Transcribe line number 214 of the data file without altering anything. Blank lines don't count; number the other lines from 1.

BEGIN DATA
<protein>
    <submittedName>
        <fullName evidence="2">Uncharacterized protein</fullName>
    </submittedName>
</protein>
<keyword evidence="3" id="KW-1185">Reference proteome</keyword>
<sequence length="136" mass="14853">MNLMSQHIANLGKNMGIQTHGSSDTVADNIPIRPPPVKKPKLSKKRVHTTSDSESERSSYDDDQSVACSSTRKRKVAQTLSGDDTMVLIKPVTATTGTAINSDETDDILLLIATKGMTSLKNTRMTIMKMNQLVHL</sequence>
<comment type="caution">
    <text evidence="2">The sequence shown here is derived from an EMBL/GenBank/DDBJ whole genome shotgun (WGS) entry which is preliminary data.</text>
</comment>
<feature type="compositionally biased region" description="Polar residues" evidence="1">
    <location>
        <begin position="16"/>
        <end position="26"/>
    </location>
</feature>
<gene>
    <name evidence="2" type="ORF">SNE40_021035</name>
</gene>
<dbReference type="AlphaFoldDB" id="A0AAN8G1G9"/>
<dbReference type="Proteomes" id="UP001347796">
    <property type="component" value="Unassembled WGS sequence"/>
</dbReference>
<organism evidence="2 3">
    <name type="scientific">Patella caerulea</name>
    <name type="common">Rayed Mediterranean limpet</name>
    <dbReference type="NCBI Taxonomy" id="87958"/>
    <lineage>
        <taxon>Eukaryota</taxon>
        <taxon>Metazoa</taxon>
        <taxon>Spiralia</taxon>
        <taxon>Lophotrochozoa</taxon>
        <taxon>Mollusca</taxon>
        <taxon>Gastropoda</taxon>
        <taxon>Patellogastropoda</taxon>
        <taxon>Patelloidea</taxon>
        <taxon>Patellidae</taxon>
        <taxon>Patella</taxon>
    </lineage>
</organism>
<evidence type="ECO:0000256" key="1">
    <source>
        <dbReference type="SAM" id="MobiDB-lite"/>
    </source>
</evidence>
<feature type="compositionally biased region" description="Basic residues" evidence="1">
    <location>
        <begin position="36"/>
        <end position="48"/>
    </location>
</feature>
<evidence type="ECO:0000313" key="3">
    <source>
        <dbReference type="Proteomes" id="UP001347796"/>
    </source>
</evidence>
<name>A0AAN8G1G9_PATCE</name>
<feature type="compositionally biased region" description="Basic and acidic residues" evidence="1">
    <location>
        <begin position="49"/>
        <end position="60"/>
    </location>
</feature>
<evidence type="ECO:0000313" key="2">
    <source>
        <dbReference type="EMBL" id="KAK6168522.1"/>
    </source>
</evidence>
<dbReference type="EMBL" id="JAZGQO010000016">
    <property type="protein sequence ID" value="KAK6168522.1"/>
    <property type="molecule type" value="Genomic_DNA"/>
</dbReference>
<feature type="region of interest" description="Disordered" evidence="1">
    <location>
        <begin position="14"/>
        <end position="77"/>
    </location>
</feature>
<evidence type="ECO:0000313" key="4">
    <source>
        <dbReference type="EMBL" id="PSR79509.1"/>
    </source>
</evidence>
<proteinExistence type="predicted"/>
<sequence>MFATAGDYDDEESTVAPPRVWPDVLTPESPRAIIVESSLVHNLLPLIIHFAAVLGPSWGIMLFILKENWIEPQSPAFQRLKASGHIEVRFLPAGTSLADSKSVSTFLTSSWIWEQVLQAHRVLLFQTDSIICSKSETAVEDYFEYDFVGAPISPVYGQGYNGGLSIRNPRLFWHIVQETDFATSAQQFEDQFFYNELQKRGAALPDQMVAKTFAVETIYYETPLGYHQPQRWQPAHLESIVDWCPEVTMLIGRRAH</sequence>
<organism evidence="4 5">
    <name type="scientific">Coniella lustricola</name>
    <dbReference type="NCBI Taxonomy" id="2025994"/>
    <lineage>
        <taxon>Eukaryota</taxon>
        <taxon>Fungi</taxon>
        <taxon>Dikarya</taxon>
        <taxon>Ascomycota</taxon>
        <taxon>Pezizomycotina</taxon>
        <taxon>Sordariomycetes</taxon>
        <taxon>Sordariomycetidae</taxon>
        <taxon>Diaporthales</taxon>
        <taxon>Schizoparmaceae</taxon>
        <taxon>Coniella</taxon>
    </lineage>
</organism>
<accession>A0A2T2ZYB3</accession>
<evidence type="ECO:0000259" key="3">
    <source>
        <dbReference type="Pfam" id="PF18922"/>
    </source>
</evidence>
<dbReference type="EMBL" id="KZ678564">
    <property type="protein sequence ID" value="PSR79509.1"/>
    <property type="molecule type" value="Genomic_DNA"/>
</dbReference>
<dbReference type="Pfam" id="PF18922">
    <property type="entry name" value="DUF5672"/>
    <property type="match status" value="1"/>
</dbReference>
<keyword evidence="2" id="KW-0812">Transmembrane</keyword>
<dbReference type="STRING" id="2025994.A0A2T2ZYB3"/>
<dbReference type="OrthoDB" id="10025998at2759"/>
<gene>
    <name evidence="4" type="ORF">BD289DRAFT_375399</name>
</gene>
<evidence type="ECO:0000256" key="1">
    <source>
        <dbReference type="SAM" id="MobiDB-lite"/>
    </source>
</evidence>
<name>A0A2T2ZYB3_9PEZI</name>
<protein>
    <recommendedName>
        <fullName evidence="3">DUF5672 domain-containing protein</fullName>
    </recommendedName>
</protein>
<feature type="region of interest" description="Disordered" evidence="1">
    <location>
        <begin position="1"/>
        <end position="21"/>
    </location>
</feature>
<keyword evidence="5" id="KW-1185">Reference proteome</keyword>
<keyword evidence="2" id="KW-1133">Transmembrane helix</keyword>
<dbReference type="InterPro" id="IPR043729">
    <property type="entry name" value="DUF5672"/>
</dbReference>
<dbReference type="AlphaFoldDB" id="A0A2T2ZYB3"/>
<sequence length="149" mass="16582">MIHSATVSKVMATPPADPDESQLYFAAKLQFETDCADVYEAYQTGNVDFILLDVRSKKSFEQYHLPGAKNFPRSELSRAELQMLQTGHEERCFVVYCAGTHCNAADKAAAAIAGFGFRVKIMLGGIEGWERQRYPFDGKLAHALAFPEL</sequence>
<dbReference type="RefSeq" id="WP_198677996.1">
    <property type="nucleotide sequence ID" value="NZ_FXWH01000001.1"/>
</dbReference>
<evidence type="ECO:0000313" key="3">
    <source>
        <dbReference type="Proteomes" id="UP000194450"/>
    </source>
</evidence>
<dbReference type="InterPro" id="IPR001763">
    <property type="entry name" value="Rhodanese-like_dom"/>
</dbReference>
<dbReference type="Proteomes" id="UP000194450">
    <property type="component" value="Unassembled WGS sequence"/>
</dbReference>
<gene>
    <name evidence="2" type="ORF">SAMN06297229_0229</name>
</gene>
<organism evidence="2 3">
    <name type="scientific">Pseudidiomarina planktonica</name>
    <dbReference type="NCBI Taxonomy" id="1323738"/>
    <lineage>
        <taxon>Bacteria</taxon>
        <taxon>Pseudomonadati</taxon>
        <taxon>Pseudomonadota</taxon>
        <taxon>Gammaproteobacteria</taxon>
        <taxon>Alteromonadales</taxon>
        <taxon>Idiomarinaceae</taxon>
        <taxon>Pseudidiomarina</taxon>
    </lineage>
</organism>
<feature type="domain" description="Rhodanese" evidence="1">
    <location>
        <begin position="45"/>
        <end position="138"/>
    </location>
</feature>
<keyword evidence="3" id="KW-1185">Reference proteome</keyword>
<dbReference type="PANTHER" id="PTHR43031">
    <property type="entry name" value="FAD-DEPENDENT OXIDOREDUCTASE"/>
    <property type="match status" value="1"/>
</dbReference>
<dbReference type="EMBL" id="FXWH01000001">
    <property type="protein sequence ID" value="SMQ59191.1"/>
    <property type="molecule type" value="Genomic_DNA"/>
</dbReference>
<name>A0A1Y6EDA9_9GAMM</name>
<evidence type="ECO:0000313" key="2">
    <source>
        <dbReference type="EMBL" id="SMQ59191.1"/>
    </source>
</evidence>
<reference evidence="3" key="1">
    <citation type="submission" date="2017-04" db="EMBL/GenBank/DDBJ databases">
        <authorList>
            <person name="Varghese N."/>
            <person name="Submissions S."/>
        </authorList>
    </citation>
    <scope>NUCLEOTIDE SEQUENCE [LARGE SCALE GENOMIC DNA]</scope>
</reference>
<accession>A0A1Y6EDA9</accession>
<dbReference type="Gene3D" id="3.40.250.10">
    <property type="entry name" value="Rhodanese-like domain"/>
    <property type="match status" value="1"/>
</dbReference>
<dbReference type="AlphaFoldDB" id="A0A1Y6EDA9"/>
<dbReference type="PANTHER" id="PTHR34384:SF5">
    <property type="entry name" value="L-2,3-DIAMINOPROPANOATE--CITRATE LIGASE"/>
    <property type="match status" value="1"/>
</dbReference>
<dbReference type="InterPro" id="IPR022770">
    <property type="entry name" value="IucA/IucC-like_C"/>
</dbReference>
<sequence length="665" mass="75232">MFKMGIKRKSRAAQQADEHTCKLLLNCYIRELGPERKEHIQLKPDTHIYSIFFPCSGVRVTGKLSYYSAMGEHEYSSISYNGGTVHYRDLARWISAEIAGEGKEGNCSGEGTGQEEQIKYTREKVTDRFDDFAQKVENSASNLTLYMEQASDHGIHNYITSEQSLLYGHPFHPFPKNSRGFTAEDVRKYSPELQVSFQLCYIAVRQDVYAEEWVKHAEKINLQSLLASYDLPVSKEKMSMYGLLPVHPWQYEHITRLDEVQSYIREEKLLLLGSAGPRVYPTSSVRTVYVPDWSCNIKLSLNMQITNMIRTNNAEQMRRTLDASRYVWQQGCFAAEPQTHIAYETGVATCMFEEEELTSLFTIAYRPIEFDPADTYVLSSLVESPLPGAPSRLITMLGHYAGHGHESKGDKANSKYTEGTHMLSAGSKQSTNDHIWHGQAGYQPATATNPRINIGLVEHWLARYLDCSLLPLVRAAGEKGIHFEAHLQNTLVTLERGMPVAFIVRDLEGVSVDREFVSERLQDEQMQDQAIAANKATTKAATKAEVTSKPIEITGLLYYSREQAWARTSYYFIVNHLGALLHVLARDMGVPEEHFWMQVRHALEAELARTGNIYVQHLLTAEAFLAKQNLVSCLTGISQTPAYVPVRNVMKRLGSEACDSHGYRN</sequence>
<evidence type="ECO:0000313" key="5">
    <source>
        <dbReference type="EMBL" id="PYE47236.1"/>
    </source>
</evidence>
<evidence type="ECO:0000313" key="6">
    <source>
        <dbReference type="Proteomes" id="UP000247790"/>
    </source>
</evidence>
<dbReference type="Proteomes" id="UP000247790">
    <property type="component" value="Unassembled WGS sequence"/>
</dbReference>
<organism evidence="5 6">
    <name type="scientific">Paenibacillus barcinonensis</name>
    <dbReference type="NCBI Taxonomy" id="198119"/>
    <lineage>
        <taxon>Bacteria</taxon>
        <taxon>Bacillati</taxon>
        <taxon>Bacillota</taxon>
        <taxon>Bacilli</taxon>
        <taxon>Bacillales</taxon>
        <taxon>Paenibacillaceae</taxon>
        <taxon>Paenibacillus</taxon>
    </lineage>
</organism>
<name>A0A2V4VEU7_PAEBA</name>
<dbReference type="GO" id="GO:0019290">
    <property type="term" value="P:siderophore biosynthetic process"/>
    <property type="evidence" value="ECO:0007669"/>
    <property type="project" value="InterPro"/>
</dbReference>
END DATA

    <property type="match status" value="1"/>